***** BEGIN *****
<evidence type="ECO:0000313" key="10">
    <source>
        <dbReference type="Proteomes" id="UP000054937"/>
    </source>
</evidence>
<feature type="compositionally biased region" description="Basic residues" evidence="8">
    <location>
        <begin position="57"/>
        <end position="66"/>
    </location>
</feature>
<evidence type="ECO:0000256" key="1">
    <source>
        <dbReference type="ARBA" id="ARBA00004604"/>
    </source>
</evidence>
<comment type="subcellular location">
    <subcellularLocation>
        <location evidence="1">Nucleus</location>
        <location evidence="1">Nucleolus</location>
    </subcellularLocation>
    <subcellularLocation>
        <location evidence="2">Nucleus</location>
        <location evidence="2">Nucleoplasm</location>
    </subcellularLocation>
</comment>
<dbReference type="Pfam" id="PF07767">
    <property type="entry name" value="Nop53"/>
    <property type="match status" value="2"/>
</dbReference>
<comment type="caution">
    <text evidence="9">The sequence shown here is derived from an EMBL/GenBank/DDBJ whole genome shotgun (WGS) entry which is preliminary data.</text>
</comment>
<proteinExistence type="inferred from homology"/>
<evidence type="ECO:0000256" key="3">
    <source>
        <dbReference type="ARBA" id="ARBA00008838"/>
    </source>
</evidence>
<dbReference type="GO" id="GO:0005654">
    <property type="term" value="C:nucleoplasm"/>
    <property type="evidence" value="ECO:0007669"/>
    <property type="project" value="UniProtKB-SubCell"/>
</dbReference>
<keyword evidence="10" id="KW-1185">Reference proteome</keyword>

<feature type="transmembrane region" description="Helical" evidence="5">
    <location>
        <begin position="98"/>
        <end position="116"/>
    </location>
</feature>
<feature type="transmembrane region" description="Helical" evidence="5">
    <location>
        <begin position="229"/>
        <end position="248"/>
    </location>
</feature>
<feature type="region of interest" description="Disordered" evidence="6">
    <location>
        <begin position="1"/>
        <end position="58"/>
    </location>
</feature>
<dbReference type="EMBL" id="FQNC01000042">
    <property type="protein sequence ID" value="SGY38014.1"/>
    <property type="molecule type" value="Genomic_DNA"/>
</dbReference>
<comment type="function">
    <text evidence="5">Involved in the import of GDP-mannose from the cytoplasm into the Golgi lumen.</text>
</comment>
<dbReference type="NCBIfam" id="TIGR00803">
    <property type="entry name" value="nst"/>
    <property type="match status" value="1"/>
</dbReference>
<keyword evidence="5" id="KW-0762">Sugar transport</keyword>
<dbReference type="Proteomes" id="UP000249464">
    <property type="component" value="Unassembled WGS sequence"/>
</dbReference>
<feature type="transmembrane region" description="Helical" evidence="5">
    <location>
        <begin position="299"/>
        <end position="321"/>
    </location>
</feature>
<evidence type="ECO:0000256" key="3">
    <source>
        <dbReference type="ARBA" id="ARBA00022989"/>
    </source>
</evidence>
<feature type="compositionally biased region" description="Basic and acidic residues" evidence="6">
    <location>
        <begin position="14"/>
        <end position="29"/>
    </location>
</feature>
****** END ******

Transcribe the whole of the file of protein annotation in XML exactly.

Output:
<evidence type="ECO:0000313" key="10">
    <source>
        <dbReference type="Proteomes" id="UP000054937"/>
    </source>
</evidence>
<feature type="compositionally biased region" description="Basic residues" evidence="8">
    <location>
        <begin position="57"/>
        <end position="66"/>
    </location>
</feature>
<evidence type="ECO:0000256" key="1">
    <source>
        <dbReference type="ARBA" id="ARBA00004604"/>
    </source>
</evidence>
<comment type="subcellular location">
    <subcellularLocation>
        <location evidence="1">Nucleus</location>
        <location evidence="1">Nucleolus</location>
    </subcellularLocation>
    <subcellularLocation>
        <location evidence="2">Nucleus</location>
        <location evidence="2">Nucleoplasm</location>
    </subcellularLocation>
</comment>
<dbReference type="Pfam" id="PF07767">
    <property type="entry name" value="Nop53"/>
    <property type="match status" value="2"/>
</dbReference>
<comment type="caution">
    <text evidence="9">The sequence shown here is derived from an EMBL/GenBank/DDBJ whole genome shotgun (WGS) entry which is preliminary data.</text>
</comment>
<proteinExistence type="inferred from homology"/>
<evidence type="ECO:0000256" key="3">
    <source>
        <dbReference type="ARBA" id="ARBA00008838"/>
    </source>
</evidence>
<dbReference type="GO" id="GO:0005654">
    <property type="term" value="C:nucleoplasm"/>
    <property type="evidence" value="ECO:0007669"/>
    <property type="project" value="UniProtKB-SubCell"/>
</dbReference>
<keyword evidence="10" id="KW-1185">Reference proteome</keyword>

<feature type="transmembrane region" description="Helical" evidence="5">
    <location>
        <begin position="98"/>
        <end position="116"/>
    </location>
</feature>
<feature type="transmembrane region" description="Helical" evidence="5">
    <location>
        <begin position="229"/>
        <end position="248"/>
    </location>
</feature>
<feature type="region of interest" description="Disordered" evidence="6">
    <location>
        <begin position="1"/>
        <end position="58"/>
    </location>
</feature>
<dbReference type="EMBL" id="FQNC01000042">
    <property type="protein sequence ID" value="SGY38014.1"/>
    <property type="molecule type" value="Genomic_DNA"/>
</dbReference>
<comment type="function">
    <text evidence="5">Involved in the import of GDP-mannose from the cytoplasm into the Golgi lumen.</text>
</comment>
<dbReference type="NCBIfam" id="TIGR00803">
    <property type="entry name" value="nst"/>
    <property type="match status" value="1"/>
</dbReference>
<keyword evidence="5" id="KW-0762">Sugar transport</keyword>
<dbReference type="Proteomes" id="UP000249464">
    <property type="component" value="Unassembled WGS sequence"/>
</dbReference>
<feature type="transmembrane region" description="Helical" evidence="5">
    <location>
        <begin position="299"/>
        <end position="321"/>
    </location>
</feature>
<evidence type="ECO:0000256" key="3">
    <source>
        <dbReference type="ARBA" id="ARBA00022989"/>
    </source>
</evidence>
<feature type="compositionally biased region" description="Basic and acidic residues" evidence="6">
    <location>
        <begin position="14"/>
        <end position="29"/>
    </location>
</feature>